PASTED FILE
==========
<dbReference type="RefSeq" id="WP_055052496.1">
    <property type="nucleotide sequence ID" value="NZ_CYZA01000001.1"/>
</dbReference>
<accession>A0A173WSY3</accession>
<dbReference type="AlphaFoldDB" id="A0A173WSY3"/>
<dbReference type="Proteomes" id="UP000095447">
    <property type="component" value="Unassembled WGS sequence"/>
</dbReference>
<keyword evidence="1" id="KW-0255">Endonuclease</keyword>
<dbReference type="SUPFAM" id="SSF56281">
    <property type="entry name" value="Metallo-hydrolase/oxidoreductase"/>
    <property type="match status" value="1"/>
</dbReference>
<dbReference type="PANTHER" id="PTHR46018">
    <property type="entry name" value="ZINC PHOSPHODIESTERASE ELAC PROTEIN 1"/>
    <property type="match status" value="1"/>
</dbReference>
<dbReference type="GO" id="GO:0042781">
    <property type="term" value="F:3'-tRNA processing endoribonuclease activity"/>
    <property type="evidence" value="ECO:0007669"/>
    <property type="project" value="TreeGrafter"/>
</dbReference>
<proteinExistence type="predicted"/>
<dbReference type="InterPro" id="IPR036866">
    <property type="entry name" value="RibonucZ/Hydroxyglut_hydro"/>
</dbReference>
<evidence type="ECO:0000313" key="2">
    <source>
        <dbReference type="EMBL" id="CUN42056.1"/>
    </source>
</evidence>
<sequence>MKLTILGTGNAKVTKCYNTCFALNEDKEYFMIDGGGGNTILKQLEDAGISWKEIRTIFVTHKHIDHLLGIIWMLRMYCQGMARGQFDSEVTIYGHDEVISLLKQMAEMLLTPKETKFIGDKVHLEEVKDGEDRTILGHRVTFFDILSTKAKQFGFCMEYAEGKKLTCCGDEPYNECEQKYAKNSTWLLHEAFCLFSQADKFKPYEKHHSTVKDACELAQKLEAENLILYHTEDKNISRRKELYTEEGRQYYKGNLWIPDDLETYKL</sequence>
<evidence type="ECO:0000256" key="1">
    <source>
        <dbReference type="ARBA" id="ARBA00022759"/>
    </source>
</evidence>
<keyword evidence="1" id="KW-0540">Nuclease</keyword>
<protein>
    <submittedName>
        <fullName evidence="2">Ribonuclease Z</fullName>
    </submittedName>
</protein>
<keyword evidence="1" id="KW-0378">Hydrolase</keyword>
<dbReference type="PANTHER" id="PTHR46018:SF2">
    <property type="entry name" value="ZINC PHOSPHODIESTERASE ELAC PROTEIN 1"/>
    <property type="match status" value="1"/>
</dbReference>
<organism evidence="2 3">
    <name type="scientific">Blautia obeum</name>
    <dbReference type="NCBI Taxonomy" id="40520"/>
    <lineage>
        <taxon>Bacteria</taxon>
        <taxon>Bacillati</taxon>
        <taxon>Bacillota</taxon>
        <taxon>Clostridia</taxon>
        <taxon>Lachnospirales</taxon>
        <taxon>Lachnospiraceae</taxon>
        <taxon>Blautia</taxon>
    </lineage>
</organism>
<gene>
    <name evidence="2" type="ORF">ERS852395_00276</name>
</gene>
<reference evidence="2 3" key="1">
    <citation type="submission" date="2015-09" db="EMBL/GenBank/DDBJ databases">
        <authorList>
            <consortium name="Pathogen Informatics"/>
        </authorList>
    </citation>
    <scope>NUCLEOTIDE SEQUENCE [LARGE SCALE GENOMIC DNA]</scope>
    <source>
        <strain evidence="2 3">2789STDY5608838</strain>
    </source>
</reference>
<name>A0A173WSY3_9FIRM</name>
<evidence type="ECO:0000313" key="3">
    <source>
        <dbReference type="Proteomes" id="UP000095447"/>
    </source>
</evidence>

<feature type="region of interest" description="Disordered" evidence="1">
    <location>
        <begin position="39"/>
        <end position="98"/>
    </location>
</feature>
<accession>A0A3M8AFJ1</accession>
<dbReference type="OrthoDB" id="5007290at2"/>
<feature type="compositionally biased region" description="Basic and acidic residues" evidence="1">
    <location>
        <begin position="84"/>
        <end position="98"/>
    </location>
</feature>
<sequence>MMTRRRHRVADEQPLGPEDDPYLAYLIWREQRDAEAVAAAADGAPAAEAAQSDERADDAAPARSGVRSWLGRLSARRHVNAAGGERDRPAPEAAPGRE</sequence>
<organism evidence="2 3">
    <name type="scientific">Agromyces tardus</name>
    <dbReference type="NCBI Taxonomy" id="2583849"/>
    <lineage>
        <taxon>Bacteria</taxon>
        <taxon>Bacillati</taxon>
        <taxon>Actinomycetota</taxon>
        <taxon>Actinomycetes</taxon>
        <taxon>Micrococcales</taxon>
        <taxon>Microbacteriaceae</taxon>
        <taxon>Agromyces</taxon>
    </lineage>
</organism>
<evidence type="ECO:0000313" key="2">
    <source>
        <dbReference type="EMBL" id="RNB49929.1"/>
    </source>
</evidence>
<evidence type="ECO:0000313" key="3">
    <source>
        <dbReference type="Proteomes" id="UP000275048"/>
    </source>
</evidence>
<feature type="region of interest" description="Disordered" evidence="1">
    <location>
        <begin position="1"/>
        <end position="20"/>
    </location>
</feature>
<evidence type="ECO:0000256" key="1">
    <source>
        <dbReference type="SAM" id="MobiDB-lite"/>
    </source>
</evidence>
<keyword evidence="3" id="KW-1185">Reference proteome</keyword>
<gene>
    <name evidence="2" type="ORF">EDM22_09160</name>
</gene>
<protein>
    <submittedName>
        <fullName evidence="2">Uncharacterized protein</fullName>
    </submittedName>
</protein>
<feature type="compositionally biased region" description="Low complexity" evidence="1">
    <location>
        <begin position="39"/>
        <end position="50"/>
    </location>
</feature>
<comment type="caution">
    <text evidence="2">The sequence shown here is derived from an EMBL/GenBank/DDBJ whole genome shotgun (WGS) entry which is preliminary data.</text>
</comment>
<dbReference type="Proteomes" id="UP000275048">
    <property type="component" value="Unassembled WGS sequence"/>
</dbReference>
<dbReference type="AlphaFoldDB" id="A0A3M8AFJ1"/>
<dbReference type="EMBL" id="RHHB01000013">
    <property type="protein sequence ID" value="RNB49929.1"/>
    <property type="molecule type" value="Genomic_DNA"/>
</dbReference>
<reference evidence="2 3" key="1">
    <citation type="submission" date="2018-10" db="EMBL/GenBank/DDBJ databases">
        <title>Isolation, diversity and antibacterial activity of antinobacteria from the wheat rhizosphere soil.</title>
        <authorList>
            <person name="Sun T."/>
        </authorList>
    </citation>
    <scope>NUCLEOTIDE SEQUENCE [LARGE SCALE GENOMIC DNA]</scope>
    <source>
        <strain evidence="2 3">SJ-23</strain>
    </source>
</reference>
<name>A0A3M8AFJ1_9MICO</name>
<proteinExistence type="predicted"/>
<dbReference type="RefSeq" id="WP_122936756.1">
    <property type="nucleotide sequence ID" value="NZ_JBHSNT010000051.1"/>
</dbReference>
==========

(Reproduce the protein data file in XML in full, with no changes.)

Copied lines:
<dbReference type="RefSeq" id="WP_055052496.1">
    <property type="nucleotide sequence ID" value="NZ_CYZA01000001.1"/>
</dbReference>
<accession>A0A173WSY3</accession>
<dbReference type="AlphaFoldDB" id="A0A173WSY3"/>
<dbReference type="Proteomes" id="UP000095447">
    <property type="component" value="Unassembled WGS sequence"/>
</dbReference>
<keyword evidence="1" id="KW-0255">Endonuclease</keyword>
<dbReference type="SUPFAM" id="SSF56281">
    <property type="entry name" value="Metallo-hydrolase/oxidoreductase"/>
    <property type="match status" value="1"/>
</dbReference>
<dbReference type="PANTHER" id="PTHR46018">
    <property type="entry name" value="ZINC PHOSPHODIESTERASE ELAC PROTEIN 1"/>
    <property type="match status" value="1"/>
</dbReference>
<dbReference type="GO" id="GO:0042781">
    <property type="term" value="F:3'-tRNA processing endoribonuclease activity"/>
    <property type="evidence" value="ECO:0007669"/>
    <property type="project" value="TreeGrafter"/>
</dbReference>
<proteinExistence type="predicted"/>
<dbReference type="InterPro" id="IPR036866">
    <property type="entry name" value="RibonucZ/Hydroxyglut_hydro"/>
</dbReference>
<evidence type="ECO:0000313" key="2">
    <source>
        <dbReference type="EMBL" id="CUN42056.1"/>
    </source>
</evidence>
<sequence>MKLTILGTGNAKVTKCYNTCFALNEDKEYFMIDGGGGNTILKQLEDAGISWKEIRTIFVTHKHIDHLLGIIWMLRMYCQGMARGQFDSEVTIYGHDEVISLLKQMAEMLLTPKETKFIGDKVHLEEVKDGEDRTILGHRVTFFDILSTKAKQFGFCMEYAEGKKLTCCGDEPYNECEQKYAKNSTWLLHEAFCLFSQADKFKPYEKHHSTVKDACELAQKLEAENLILYHTEDKNISRRKELYTEEGRQYYKGNLWIPDDLETYKL</sequence>
<evidence type="ECO:0000256" key="1">
    <source>
        <dbReference type="ARBA" id="ARBA00022759"/>
    </source>
</evidence>
<keyword evidence="1" id="KW-0540">Nuclease</keyword>
<protein>
    <submittedName>
        <fullName evidence="2">Ribonuclease Z</fullName>
    </submittedName>
</protein>
<keyword evidence="1" id="KW-0378">Hydrolase</keyword>
<dbReference type="PANTHER" id="PTHR46018:SF2">
    <property type="entry name" value="ZINC PHOSPHODIESTERASE ELAC PROTEIN 1"/>
    <property type="match status" value="1"/>
</dbReference>
<organism evidence="2 3">
    <name type="scientific">Blautia obeum</name>
    <dbReference type="NCBI Taxonomy" id="40520"/>
    <lineage>
        <taxon>Bacteria</taxon>
        <taxon>Bacillati</taxon>
        <taxon>Bacillota</taxon>
        <taxon>Clostridia</taxon>
        <taxon>Lachnospirales</taxon>
        <taxon>Lachnospiraceae</taxon>
        <taxon>Blautia</taxon>
    </lineage>
</organism>
<gene>
    <name evidence="2" type="ORF">ERS852395_00276</name>
</gene>
<reference evidence="2 3" key="1">
    <citation type="submission" date="2015-09" db="EMBL/GenBank/DDBJ databases">
        <authorList>
            <consortium name="Pathogen Informatics"/>
        </authorList>
    </citation>
    <scope>NUCLEOTIDE SEQUENCE [LARGE SCALE GENOMIC DNA]</scope>
    <source>
        <strain evidence="2 3">2789STDY5608838</strain>
    </source>
</reference>
<name>A0A173WSY3_9FIRM</name>
<evidence type="ECO:0000313" key="3">
    <source>
        <dbReference type="Proteomes" id="UP000095447"/>
    </source>
</evidence>

<feature type="region of interest" description="Disordered" evidence="1">
    <location>
        <begin position="39"/>
        <end position="98"/>
    </location>
</feature>
<accession>A0A3M8AFJ1</accession>
<dbReference type="OrthoDB" id="5007290at2"/>
<feature type="compositionally biased region" description="Basic and acidic residues" evidence="1">
    <location>
        <begin position="84"/>
        <end position="98"/>
    </location>
</feature>
<sequence>MMTRRRHRVADEQPLGPEDDPYLAYLIWREQRDAEAVAAAADGAPAAEAAQSDERADDAAPARSGVRSWLGRLSARRHVNAAGGERDRPAPEAAPGRE</sequence>
<organism evidence="2 3">
    <name type="scientific">Agromyces tardus</name>
    <dbReference type="NCBI Taxonomy" id="2583849"/>
    <lineage>
        <taxon>Bacteria</taxon>
        <taxon>Bacillati</taxon>
        <taxon>Actinomycetota</taxon>
        <taxon>Actinomycetes</taxon>
        <taxon>Micrococcales</taxon>
        <taxon>Microbacteriaceae</taxon>
        <taxon>Agromyces</taxon>
    </lineage>
</organism>
<evidence type="ECO:0000313" key="2">
    <source>
        <dbReference type="EMBL" id="RNB49929.1"/>
    </source>
</evidence>
<evidence type="ECO:0000313" key="3">
    <source>
        <dbReference type="Proteomes" id="UP000275048"/>
    </source>
</evidence>
<feature type="region of interest" description="Disordered" evidence="1">
    <location>
        <begin position="1"/>
        <end position="20"/>
    </location>
</feature>
<evidence type="ECO:0000256" key="1">
    <source>
        <dbReference type="SAM" id="MobiDB-lite"/>
    </source>
</evidence>
<keyword evidence="3" id="KW-1185">Reference proteome</keyword>
<gene>
    <name evidence="2" type="ORF">EDM22_09160</name>
</gene>
<protein>
    <submittedName>
        <fullName evidence="2">Uncharacterized protein</fullName>
    </submittedName>
</protein>
<feature type="compositionally biased region" description="Low complexity" evidence="1">
    <location>
        <begin position="39"/>
        <end position="50"/>
    </location>
</feature>
<comment type="caution">
    <text evidence="2">The sequence shown here is derived from an EMBL/GenBank/DDBJ whole genome shotgun (WGS) entry which is preliminary data.</text>
</comment>
<dbReference type="Proteomes" id="UP000275048">
    <property type="component" value="Unassembled WGS sequence"/>
</dbReference>
<dbReference type="AlphaFoldDB" id="A0A3M8AFJ1"/>
<dbReference type="EMBL" id="RHHB01000013">
    <property type="protein sequence ID" value="RNB49929.1"/>
    <property type="molecule type" value="Genomic_DNA"/>
</dbReference>
<reference evidence="2 3" key="1">
    <citation type="submission" date="2018-10" db="EMBL/GenBank/DDBJ databases">
        <title>Isolation, diversity and antibacterial activity of antinobacteria from the wheat rhizosphere soil.</title>
        <authorList>
            <person name="Sun T."/>
        </authorList>
    </citation>
    <scope>NUCLEOTIDE SEQUENCE [LARGE SCALE GENOMIC DNA]</scope>
    <source>
        <strain evidence="2 3">SJ-23</strain>
    </source>
</reference>
<name>A0A3M8AFJ1_9MICO</name>
<proteinExistence type="predicted"/>
<dbReference type="RefSeq" id="WP_122936756.1">
    <property type="nucleotide sequence ID" value="NZ_JBHSNT010000051.1"/>
</dbReference>